I love my Weight Watchers program. Although I reached Lifetime over 12 years ago, I faithfully attend my weekly meetings, because they keep me on track and I’m always learning new things. I was recently reminded of a truism I had learned a while ago. You are more successful if you don’t do it alone.
Our program leader has us regularly set small goals, and I have always done so and found the practice very effective. But a few weeks ago, she suggested working with someone in the program to keep our goals. A few people had already made the connection but I hadn’t. Since I want to keep exercising, particularly walking, I paired with another woman who was struggling a bit to integrate it into her life.
We began texting each other. Every time she went to the gym and worked out on the treadmill, she would text me. When I completed my two walks for the day, I would text her. We both have Fitbits and while we don’t challenge each other since I walk more than she does, we let each other know how many steps and miles we covered in the day.
The result is she is definitely walking more and had a significant weight loss this past week. I thought walking 3-5 times a week was ingrained into my habits, but knowing I was going to text her, pushed me further. In this case, I felt it necessary to be a role model.
Yes, there are days when life intervenes and one of us doesn’t get in an anticipated exercise, but we are buddies. We cheer each other on even as we hold one another accountable. “I wasn’t in the mood,” is not something we want to text each other.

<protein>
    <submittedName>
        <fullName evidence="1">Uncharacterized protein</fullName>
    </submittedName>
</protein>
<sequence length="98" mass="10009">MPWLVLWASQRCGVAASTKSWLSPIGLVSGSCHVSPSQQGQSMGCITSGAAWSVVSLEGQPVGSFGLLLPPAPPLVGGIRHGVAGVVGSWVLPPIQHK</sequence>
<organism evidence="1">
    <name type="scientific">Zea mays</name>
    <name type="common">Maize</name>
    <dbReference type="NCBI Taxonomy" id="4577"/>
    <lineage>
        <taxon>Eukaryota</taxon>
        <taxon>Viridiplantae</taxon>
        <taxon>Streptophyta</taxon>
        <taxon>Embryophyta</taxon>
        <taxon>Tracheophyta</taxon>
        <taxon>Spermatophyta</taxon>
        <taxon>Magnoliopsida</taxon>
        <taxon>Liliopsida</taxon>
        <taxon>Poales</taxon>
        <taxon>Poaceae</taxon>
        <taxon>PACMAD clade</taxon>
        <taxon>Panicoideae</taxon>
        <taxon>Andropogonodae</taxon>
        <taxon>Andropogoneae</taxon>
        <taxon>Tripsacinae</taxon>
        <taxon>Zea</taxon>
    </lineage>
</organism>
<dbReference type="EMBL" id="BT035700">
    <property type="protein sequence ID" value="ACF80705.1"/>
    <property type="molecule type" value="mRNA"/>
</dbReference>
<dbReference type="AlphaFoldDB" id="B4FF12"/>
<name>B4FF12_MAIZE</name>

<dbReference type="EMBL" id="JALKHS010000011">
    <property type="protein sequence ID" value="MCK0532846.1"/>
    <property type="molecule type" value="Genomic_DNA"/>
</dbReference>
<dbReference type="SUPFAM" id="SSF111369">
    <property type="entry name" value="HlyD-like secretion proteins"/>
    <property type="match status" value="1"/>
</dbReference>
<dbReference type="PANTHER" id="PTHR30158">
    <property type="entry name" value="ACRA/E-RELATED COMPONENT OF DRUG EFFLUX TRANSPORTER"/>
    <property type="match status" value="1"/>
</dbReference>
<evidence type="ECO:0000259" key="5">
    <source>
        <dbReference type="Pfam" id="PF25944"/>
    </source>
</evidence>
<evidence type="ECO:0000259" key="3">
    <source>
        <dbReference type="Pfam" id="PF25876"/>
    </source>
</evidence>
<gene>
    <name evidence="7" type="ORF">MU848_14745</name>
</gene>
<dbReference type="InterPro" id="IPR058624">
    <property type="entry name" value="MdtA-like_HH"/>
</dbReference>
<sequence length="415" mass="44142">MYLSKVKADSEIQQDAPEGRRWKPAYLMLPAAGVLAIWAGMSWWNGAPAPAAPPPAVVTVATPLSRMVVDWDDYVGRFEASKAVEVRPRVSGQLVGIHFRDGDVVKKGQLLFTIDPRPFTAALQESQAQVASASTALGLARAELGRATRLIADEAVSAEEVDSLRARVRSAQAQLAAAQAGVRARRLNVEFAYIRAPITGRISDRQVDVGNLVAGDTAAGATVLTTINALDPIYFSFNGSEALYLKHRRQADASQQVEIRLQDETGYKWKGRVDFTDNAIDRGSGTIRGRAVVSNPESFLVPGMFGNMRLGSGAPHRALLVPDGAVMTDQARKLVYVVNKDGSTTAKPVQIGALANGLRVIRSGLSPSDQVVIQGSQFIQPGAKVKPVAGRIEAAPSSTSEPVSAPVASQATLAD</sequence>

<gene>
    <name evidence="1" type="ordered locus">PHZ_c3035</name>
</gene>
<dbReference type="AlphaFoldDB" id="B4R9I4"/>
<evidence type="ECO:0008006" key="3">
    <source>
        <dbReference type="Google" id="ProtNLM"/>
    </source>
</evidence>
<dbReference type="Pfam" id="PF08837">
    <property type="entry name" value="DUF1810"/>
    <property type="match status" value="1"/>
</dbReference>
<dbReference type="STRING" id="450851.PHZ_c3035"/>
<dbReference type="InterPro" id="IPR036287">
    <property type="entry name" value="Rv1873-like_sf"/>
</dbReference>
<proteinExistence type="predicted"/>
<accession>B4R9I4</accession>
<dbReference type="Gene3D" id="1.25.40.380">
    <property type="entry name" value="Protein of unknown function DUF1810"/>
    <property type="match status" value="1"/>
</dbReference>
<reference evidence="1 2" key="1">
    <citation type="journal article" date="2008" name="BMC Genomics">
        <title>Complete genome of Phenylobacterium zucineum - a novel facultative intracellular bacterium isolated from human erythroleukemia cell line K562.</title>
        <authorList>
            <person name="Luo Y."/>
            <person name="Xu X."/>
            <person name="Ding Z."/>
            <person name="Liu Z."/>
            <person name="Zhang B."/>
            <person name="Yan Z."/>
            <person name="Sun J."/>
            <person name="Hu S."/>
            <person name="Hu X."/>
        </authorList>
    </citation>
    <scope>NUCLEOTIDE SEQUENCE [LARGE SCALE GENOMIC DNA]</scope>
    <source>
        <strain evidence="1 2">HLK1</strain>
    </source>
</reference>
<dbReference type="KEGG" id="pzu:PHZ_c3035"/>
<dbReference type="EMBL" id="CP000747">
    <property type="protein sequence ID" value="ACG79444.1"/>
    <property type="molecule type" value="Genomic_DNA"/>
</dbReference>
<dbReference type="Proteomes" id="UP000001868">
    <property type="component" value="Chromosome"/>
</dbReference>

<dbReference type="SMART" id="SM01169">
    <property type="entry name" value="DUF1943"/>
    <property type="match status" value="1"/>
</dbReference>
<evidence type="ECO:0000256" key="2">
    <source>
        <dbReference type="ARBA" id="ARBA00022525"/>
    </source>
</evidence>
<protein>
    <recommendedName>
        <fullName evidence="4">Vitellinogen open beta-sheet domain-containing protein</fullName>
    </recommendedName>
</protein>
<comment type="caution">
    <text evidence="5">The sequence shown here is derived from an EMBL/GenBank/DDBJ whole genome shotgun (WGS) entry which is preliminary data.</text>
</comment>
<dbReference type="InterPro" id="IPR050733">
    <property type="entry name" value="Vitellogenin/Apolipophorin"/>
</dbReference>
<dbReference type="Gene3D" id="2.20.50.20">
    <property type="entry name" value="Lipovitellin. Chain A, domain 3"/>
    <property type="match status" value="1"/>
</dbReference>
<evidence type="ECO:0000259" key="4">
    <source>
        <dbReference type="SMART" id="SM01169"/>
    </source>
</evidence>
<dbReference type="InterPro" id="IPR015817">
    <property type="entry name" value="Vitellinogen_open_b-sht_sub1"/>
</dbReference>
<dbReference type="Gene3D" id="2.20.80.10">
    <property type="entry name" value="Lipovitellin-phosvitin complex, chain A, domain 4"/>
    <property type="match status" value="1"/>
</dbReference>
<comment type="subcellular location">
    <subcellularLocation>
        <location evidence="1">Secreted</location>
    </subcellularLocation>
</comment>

It amazes me how easily I can lie to myself or give myself excuses. I wouldn’t lie to anyone else. And that is part of the reason buddies work so well. Another is the feeling that we are in this together. We understand the challenges our buddy is facing because we have the same ones.
We live in a face-paced world with many demands on our time. Too often we put the tasks ahead of relationships forgetting that humans are social organisms. We need that contact for our well-being.
Some people are really good at maintaining connections with friends, usually of the same sex. I wasn’t that person for a good portion of my life. Although I appeared sociable in my professional contacts, I was a loner and thought it worked just fine. Friendships take time and I didn’t have any to spare.
I was wrong.
Making time for lunch with a friend energized me. Exchanging thoughts with someone I liked and whose thoughts I valued, gave me greater insights into whatever I was doing. The time with others enriched my life.
Although I generally think of buddies in pairs, if you have a common purpose small groups can foster similar feelings of success and accomplishment. The barn raisings which were part of our pioneer culture brought the community together to get a specific task completed. Everyone participated in one way or another. At the end of the day, there was a new barn and people felt the sense of satisfaction of doing a good and worthwhile job. In addition, they shared a camaraderie that spilled into their future interactions.
While few of us will ever be part of a barn raising, if we are open to the possibility there are still occasions where a group of like-minded people will get to get to achieve an objective. When you hear of one, strongly consider participating. As with the barn raising, you don’t need to be one of those nailing the boards in place. There are always other jobs, but the sense of achievement and belonging are worth the effort.